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Inventing History for IN GRAVES BELOW

Inventing History for IN GRAVES BELOW, a Paranormal Romance

Native American petroglyphs for IN GRAVES BELOW inventing historyYou may have learned in school that St. Augustine is the oldest living city in the U.S., founded by the Spanish conquistadors in the late 1560s. When the Spanish sent scouts out to explore the west, they ran into Native Americans who’d been there for thousands of years, with cities of their own. The Zuni Pueblo, which is still alive and well, was built 1,000 years ago, which makes it considerably older. History, however, is written by the conquerors.

Consider that a prologue for a moment while I tell you about a Kindle Worlds project. Amazon created the Kindle Worlds platform to license works from established authors and invite others to essentially write fan fiction in that universe. Best-selling author S.E. Smith invited me and eight others to be a “seed authors” in the rollout of her Kindle Worlds project for her lighthearted Magic, New Mexico paranormal romance series. Even though I’ve never written a PNR, as it’s called in the romance industry, I happily joined Susan’s merry band. It’s not as much of a stretch as you might think to go from a sprawling space opera series to the invented world of magical creatures, because they both involve world building, and they both involve people having people feelings.

Now back to the prologue. Susan Smith’s mythical town of Magic is set in southern New Mexico. The premise is that, in the 1700s, some magical people in the world set up a haven for themselves in the New World, protected it with magic, and invited other magical people to come live where “abnormal is the norm.” After enjoying Susan’s books, my first thought was to wonder what the Native Americans of the day thought about all this, which led me to research (one of my favorite things to do) the history of the various tribes and cultural traditions in the area. I knew I was going to build a parallel world for my story, but I wanted to base it on the Zuni, Navajo, and the historical tribes of the Southwest, without appropriating their culture for my purposes. So, I invented history for In Graves Below.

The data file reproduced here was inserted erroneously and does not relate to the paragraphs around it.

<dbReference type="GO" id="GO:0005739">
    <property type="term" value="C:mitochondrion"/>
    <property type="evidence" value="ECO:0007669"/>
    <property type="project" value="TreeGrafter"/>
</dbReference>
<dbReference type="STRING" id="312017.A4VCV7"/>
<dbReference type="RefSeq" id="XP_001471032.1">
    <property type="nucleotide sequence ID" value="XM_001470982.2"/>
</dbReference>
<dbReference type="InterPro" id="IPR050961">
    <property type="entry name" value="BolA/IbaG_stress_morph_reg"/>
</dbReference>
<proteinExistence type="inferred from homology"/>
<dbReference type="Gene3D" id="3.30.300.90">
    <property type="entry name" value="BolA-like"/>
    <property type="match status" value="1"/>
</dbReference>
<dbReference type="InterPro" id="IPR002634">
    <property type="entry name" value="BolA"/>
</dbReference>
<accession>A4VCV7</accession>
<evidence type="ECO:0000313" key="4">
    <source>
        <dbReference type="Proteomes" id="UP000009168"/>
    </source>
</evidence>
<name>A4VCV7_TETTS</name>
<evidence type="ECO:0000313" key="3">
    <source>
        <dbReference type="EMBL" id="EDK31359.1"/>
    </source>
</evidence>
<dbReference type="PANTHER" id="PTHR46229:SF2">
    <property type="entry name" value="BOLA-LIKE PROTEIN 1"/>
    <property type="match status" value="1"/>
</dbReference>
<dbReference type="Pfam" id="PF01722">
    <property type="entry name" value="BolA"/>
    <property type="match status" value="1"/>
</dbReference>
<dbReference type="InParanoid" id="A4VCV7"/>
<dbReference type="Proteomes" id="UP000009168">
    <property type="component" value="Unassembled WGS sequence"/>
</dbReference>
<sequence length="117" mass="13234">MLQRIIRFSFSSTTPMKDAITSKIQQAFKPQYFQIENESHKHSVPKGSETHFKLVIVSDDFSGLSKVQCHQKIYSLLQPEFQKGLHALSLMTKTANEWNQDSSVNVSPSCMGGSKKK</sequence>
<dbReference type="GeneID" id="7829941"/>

Inventing history or In Graves BelowIn the real world, the Spanish used greed, ruthlessness, and superior firepower to enslave the agrarian-based peoples to supply food and work silver mines. In my parallel world, magical people in the native tribes created and magically protected their own settlement. They may have been protected from the Spanish, but they couldn’t protect themselves from disease and internal strife, so in my world, the magical land is as endangered as the languages.

My story, In Graves Below, is more good natured than this all sounds, because the Magic, New Mexico universe is cheerful and fun, but to me, the best humor is grounded in real-life problems. My lead male character may be the last of his kind, but he has to put up with his irascible grandfather’s meddling in his love life. The grounding in reality drives the grandfather to push Idrián to marry and single-handedly repopulate the tribe. As a result, poor Idrián has a lot more on his shoulders than just producing grandchildren.

In Graves Below is out 5 May 2016, and available for Amazon Kindle.

NOTE: Originally posted at The Writing Bug, the blog for writers at Northern Colorado Writers, on 4/30/2016. “Zuni, Navajo, and Inventing History”